HL Deb 19 July 1968 vol 295 cc640-2

My Lords, I beg to move that this Report be now received.

Moved, That the Report be now received.—(Earl Amherst.)

Clause 3 [Protection of occupiers against eviction and harassment]:


My Lords, this Amendment is the result of a general agreement that the original wording was a little harsh, and this is a more humane way of dealing with it. I beg to move.

Amendment moved— Page 3, line 8, leave out from ("conviction") to end of line 11 and insert—

  1. "(a) in the case of a first offence, to a fine not exceeding £100;
  2. (b) in the case of a second or subsequent offence, to a fine not exceeding £500 or to imprisonment for a term not exceeding six months, or to both."—(Earl Amherst.)


My Lords, I should like just to say a word to the sponsors of the Bill on this Amendment. This Amendment meets the point which I particularly had in mind, that there should be no imprisonment for a first offence. It does not go the whole way that my noble friend Lord Wakefield of Kendal and I had in mind, to take out imprisonment altogether. I cannot pretend to be entirely happy about the insertion of the words "or to both" at the end, but equally I cannot pretend to get exceedingly worked up about it. So I will just thank the noble Lord, Lord Wade, and his friends for meeting this point.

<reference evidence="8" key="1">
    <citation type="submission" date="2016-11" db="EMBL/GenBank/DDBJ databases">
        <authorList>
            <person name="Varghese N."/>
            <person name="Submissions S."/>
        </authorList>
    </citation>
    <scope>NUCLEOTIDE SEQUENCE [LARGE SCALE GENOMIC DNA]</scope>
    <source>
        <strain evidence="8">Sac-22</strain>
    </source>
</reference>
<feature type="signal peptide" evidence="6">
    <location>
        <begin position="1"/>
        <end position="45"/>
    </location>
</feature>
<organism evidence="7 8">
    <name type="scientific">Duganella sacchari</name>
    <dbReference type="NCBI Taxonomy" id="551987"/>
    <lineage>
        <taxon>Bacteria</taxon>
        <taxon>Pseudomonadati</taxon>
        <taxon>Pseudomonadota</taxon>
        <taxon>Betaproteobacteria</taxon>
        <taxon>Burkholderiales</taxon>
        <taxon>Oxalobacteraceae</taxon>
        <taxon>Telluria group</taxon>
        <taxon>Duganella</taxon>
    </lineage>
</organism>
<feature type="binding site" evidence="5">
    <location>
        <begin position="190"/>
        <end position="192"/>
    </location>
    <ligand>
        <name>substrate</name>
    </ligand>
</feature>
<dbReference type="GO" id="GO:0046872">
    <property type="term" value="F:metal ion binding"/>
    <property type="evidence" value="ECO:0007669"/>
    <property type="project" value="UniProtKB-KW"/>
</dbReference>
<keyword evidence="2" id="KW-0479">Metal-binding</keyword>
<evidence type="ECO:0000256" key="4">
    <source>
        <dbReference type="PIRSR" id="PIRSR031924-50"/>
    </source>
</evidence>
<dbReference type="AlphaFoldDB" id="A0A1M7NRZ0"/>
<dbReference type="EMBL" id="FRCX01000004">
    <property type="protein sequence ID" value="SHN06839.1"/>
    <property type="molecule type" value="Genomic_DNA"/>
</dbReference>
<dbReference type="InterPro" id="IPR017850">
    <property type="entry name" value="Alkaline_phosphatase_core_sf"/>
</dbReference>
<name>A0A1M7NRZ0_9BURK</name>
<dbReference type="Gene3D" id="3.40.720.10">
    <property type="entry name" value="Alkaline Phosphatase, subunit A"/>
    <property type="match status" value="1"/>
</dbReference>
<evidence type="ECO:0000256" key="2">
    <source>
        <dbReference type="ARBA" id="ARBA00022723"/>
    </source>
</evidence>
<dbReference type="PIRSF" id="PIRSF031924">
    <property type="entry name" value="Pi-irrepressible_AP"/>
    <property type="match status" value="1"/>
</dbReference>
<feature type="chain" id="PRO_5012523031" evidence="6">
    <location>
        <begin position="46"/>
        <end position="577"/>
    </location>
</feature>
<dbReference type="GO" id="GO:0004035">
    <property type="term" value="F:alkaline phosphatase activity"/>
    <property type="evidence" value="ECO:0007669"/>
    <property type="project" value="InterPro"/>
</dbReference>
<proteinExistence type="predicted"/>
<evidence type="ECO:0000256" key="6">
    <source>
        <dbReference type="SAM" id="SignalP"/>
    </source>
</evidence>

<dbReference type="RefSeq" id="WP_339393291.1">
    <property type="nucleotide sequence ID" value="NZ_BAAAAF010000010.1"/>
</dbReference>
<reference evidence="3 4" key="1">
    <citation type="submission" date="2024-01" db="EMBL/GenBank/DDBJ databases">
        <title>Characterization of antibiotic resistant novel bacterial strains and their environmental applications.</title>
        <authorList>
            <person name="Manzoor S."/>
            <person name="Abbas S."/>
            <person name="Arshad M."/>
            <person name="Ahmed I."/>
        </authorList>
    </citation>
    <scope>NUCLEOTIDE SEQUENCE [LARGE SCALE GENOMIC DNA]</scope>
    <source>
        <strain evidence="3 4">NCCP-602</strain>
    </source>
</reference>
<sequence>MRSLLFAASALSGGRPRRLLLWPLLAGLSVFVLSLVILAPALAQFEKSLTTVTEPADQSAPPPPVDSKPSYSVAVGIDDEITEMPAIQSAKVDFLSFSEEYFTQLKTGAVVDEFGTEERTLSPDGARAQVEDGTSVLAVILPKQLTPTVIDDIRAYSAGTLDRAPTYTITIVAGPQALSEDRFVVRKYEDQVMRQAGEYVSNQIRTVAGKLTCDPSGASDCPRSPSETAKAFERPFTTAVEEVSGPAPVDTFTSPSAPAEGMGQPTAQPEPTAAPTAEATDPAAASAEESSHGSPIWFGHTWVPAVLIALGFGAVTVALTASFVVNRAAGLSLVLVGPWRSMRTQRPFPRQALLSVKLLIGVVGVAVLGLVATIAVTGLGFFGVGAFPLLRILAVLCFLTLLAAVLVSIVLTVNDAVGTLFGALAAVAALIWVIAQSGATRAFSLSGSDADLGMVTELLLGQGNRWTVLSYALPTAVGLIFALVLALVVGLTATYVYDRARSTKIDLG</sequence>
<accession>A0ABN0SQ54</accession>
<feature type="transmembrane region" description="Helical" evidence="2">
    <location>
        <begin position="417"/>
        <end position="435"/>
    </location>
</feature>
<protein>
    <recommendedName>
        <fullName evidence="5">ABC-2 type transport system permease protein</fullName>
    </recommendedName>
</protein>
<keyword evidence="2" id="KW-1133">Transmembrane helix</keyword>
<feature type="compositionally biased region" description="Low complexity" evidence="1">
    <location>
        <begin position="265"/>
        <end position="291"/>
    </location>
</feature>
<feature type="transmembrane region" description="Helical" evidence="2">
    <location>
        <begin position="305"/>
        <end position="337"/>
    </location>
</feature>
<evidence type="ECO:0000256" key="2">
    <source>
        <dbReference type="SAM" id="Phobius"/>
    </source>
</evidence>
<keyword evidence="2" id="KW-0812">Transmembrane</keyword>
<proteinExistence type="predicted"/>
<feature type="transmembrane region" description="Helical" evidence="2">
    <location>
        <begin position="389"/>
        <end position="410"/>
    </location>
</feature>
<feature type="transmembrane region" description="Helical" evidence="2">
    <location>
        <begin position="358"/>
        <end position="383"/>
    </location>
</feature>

Then, Standing Order No. 41 having been suspended (pursuant to the Resolution of July 15), Bill read 3a, with the Amendments.


My Lords, in moving that this Bill do now pass I should like to express, on behalf of my noble friend Lord Wade and my colleagues on these Benches, our thanks for the courteous consideration and help which we have received from the noble Lord, Lord Kennet.

Moved, That the Bill do now pass.—(Earl Amherst.)


My Lords, before the Question is put, I should just like to answer on behalf of the Government and to thank and congratulate the noble Lord, Lord Wade, and those who have been helping him, for introducing what the Government are convinced is a useful little measure for the protection of caravan dwellers, and an important and larger measure for achieving that reconciliation between gipsies and the larger number of the population which it is the purpose of us all to achieve.

On Question, Bill passed, and returned to the Commons.